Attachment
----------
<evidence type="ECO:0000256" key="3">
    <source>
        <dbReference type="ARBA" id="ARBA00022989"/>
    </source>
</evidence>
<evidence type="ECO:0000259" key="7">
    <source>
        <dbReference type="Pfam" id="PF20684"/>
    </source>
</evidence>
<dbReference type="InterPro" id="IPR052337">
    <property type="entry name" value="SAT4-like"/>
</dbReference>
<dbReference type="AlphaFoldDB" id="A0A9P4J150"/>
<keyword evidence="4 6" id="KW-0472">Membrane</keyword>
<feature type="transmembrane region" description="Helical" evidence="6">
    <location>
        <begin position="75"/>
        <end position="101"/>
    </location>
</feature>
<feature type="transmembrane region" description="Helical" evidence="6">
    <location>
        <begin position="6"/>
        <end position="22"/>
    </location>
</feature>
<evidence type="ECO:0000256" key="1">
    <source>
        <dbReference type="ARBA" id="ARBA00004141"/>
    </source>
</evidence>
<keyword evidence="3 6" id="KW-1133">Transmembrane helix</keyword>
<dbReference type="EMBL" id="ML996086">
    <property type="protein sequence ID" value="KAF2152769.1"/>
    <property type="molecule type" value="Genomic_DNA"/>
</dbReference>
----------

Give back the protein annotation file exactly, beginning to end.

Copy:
<evidence type="ECO:0000256" key="3">
    <source>
        <dbReference type="ARBA" id="ARBA00022989"/>
    </source>
</evidence>
<evidence type="ECO:0000259" key="7">
    <source>
        <dbReference type="Pfam" id="PF20684"/>
    </source>
</evidence>
<dbReference type="InterPro" id="IPR052337">
    <property type="entry name" value="SAT4-like"/>
</dbReference>
<dbReference type="AlphaFoldDB" id="A0A9P4J150"/>
<keyword evidence="4 6" id="KW-0472">Membrane</keyword>
<feature type="transmembrane region" description="Helical" evidence="6">
    <location>
        <begin position="75"/>
        <end position="101"/>
    </location>
</feature>
<feature type="transmembrane region" description="Helical" evidence="6">
    <location>
        <begin position="6"/>
        <end position="22"/>
    </location>
</feature>
<evidence type="ECO:0000256" key="1">
    <source>
        <dbReference type="ARBA" id="ARBA00004141"/>
    </source>
</evidence>
<keyword evidence="3 6" id="KW-1133">Transmembrane helix</keyword>
<dbReference type="EMBL" id="ML996086">
    <property type="protein sequence ID" value="KAF2152769.1"/>
    <property type="molecule type" value="Genomic_DNA"/>
</dbReference>